Top Uneasiness Quotes

Browse top 37 famous quotes and sayings about Uneasiness by most favorite authors.

Favorite Uneasiness Quotes

1. "Perhaps the price of comfort is that life passes more rapidly. But for anyone who has lived in uneasiness, even for a short, memorable duration, it's a trade-off that will gladly be made."
Author: Arthur Nersesian
2. "For why in your calamities do you complain of Christianity, unless because you desire to enjoy your luxurious license unrestrained, and to lead an abandoned and profligate life without the interruption of any uneasiness or disaster? For certainly your desire for peace, and prosperity, and plenty is not prompted by any purpose of using these blessings honestly, that is to say, with moderation, sobriety, temperance, and piety; for your purpose rather is to run riot in an endless variety of sottish pleasures, and thus to generate from your prosperity a moral pestilence which will prove a thousandfold more disastrous than the fiercest enemies."
Author: Augustine Of Hippo
3. "Who is John Galt?"The light was ebbing, and Eddie Willers could not distinguish the bum's face. The bum had said it simply, without expression. But from the sunset far at the end of the street, yellow glints caught his eyes, and the eyes looked straight at Eddie Willers, mocking and still - as if the question had been addressed to the causeless uneasiness within him."Why did you say that?" asked Eddie Willers, his voice tense.The bum leaned against the side of the doorway; a wedge of broken glass behind him reflected the metal yellow of the sky."Why does it bother you?" he asked."It doesn't," snapped Eddie Willers."
Author: Ayn Rand
4. "Other mages have an odd attitude towards diviners. By the standards of, say, elemental mages. We can't gate, we can't attack, we can't shield, and when it comes to physical action our magic is about as useful as a bicycle in a trampolining contest. But we can see anywhere and learn anything and there's no secret we can't uncover if we try hard enough. So when an elemental mage looks at a diviner, the elemental mage knows he could take him in a straight fight with no more effort that it would take to tie his shoes. On the other hand, the elemental mage also knows that the diviner could find out every one of his most dirty and embarrassing secrets and, should hi feel like it, post copies of them to everyone the elemental mage has ever met. It creates a mixture of uneasiness and contempt that doesn't encourage warm feelings. There's a reason most of my friends aren't mages."
Author: Benedict Jacka
5. "Hence the uneasiness which they arouse in those who, for whatever reason, wish to keep us wholly imprisoned in the immediate conflict. That perhaps is why people are so ready with the charge of "escape." I never fully understood it till my friend Professor Tolkien asked me the very simple question, "What class of men would you expect to be most preoccupied with, and hostile to, the idea of escape?" and gave the obvious answer: jailers."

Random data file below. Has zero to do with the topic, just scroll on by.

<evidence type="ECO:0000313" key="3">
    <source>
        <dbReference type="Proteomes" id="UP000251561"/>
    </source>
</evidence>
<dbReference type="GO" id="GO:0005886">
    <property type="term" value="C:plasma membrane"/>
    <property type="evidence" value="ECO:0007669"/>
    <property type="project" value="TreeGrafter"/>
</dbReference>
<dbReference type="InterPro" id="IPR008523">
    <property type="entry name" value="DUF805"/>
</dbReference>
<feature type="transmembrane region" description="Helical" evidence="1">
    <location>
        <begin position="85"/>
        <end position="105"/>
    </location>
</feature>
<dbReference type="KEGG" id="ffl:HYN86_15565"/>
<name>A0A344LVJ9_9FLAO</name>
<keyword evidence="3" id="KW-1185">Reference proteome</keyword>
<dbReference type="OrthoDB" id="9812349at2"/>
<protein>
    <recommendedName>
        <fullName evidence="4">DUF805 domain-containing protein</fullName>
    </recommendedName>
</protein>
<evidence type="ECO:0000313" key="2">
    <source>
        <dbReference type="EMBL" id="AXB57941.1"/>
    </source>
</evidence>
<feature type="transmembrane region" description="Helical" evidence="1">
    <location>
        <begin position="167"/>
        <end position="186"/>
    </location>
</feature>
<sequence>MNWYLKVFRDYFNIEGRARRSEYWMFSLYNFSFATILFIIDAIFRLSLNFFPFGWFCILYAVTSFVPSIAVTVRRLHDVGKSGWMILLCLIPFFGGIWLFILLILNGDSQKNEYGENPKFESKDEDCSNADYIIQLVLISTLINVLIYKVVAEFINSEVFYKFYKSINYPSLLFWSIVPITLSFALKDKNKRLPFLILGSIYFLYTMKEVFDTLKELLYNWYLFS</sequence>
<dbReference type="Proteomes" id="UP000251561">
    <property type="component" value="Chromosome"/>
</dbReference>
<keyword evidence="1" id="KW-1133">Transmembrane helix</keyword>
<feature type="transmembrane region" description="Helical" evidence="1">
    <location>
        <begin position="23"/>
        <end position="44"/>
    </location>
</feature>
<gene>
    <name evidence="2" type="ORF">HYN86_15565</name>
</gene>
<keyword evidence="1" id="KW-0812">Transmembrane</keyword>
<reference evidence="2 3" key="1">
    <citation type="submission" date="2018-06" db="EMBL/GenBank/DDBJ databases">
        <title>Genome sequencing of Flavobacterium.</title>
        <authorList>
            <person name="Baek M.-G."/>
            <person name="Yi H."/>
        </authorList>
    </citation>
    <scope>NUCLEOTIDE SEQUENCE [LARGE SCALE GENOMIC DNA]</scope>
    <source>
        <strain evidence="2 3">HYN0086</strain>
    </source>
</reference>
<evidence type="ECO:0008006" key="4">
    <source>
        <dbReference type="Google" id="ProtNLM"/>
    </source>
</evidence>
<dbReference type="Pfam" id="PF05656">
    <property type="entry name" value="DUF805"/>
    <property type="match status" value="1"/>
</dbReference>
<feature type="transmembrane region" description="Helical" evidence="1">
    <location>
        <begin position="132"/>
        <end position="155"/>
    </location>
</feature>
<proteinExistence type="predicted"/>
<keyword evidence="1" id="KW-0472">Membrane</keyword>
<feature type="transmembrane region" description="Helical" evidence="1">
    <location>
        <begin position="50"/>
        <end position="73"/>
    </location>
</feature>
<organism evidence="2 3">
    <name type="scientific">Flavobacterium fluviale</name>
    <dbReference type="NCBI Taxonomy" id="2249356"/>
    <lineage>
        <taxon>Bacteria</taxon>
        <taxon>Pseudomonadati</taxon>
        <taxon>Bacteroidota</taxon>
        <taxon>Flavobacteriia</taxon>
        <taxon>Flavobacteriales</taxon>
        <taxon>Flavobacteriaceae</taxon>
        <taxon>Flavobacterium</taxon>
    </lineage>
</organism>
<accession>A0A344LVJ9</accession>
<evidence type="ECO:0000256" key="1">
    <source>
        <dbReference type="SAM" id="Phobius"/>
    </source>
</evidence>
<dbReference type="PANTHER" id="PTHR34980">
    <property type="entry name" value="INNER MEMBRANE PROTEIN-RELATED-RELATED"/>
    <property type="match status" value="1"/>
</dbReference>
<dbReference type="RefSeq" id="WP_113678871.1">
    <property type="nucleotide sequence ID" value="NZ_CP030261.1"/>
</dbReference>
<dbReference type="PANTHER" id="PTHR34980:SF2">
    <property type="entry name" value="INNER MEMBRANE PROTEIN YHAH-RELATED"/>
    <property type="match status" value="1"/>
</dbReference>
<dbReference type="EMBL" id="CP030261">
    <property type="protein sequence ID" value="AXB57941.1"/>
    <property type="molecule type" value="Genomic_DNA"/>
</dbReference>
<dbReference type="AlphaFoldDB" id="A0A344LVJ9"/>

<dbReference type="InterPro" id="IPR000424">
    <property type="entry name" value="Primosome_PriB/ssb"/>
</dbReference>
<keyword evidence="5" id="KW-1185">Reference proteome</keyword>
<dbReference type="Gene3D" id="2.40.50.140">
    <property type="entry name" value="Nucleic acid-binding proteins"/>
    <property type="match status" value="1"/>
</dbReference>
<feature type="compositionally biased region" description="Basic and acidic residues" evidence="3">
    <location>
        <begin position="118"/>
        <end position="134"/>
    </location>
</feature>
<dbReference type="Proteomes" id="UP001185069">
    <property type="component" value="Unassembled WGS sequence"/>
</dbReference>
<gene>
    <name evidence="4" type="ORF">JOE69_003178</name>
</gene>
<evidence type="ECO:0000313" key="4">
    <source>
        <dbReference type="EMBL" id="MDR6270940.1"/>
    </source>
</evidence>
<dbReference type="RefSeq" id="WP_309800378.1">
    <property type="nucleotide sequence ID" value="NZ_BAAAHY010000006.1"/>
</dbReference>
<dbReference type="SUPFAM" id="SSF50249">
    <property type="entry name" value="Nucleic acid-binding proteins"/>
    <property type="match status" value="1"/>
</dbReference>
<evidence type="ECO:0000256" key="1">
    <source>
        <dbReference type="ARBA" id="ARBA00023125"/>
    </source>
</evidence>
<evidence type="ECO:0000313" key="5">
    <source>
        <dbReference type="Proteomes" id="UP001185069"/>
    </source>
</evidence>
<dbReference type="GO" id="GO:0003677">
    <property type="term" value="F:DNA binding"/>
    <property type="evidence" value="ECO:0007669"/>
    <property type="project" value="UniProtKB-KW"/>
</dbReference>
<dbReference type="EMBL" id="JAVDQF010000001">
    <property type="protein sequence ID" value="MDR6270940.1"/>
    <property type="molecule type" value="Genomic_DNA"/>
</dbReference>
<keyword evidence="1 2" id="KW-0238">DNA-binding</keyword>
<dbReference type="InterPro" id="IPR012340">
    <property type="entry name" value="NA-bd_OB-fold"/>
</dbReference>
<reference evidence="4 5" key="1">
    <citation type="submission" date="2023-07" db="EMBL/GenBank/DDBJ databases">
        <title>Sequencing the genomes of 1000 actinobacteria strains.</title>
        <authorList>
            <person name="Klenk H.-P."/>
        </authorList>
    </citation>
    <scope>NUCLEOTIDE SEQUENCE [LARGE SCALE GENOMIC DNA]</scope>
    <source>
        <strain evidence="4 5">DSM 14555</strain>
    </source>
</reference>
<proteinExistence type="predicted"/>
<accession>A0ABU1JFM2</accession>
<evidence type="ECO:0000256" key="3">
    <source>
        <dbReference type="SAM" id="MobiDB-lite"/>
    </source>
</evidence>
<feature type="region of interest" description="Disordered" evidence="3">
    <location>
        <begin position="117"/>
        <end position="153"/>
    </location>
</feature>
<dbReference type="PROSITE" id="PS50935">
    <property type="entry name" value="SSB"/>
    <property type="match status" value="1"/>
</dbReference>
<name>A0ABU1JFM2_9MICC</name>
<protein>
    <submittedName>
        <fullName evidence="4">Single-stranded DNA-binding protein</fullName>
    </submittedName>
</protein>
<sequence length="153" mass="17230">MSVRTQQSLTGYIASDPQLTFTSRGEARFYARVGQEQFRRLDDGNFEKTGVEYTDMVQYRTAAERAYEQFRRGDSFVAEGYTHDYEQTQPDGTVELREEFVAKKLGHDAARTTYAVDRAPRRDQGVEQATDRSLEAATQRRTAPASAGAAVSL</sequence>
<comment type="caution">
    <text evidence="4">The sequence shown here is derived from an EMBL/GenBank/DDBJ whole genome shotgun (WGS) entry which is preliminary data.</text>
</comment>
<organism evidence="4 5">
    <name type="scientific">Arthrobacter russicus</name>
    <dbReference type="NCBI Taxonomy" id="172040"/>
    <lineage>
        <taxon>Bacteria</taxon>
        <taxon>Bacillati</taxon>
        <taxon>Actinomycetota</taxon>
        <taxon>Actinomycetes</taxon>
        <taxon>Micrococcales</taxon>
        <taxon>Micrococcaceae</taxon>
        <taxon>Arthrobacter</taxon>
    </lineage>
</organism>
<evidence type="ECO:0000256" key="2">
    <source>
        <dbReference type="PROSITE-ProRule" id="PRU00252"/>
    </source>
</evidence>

Author: C.S. Lewis
6. "I needed cutting now the way a diabetic needs insulin. It was a bulwark, steady and unyielding, I could throw up against the insidious, corrosive lapping of a whispering sea of uneasiness."
Author: Caroline Kettlewell
7. "The minister paused in his narrative. At that moment there came a tremendous blast of wind which shook the windows of the manse, and burst open the hall door, and caused the candles to flicker and the fire to go roaring up the chimney. It is not too much to say that, what with the uncanny story, and the howling storm, we all felt that creeping sort of uneasiness which so often seems like the touch of something from another world - a hand stretched across the boundary-line of time and eternity, the coldness and mystery of which make the stoutest heart tremble. ("Sandy The Tinker")"
Author: Charlotte Riddell
8. "It's probably not just by chance that I'm alone. It would be very hard for a man to live with me, unless he's terribly strong. And if he's stronger than I, I'm the one who can't live with him. … I'm neither smart nor stupid, but I don't think I'm a run-of-the-mill person. I've been in business without being a businesswoman, I've loved without being a woman made only for love. The two men I've loved, I think, will remember me, on earth or in heaven, because men always remember a woman who caused them concern and uneasiness. I've done my best, in regard to people and to life, without precepts, but with a taste for justice."
Author: Coco Chanel
9. "Men always remember a woman who caused them concern and uneasiness."
Author: Coco Chanel
10. "Um, hi," I said, drawling in my uneasiness. "Do you... need the trash can?" I felt like an idiot as soon as I said it."
Author: Courtney Allison Moulton
11. "...I should always find, the calamities of life were shared among the upper and lower part of mankind; but that middle station had the fewest disasters, and was not exposed to so many vicissitudes as the higher or lower part of mankind; nay, they were not subjected to so many distempers and uneasinesses either of body or mind, as those were who, by vicious living, luxury, and extravagances on one hand, or by hard labor, want of necessaries, and mean or insufficient diet on the other hand, bring distempers upon themselves by the natural consequences of their way of living; that the middle station of life was calculated for all kind of virtues and all kind of enjoyments; that peace and plenty were the handmaids of a middle fortune; that temperance, moderation, quietness, health, society, all agreeable diversions, and all desirable pleasures, were the blessings attending the middle station of life..."
Author: Daniel Defoe
12. "Something hot rolled over in my stomach. It felt like uneasiness that maybe shared a condo wall with terror. And maybe arousal lived a couple of doors down."
Author: Eli Easton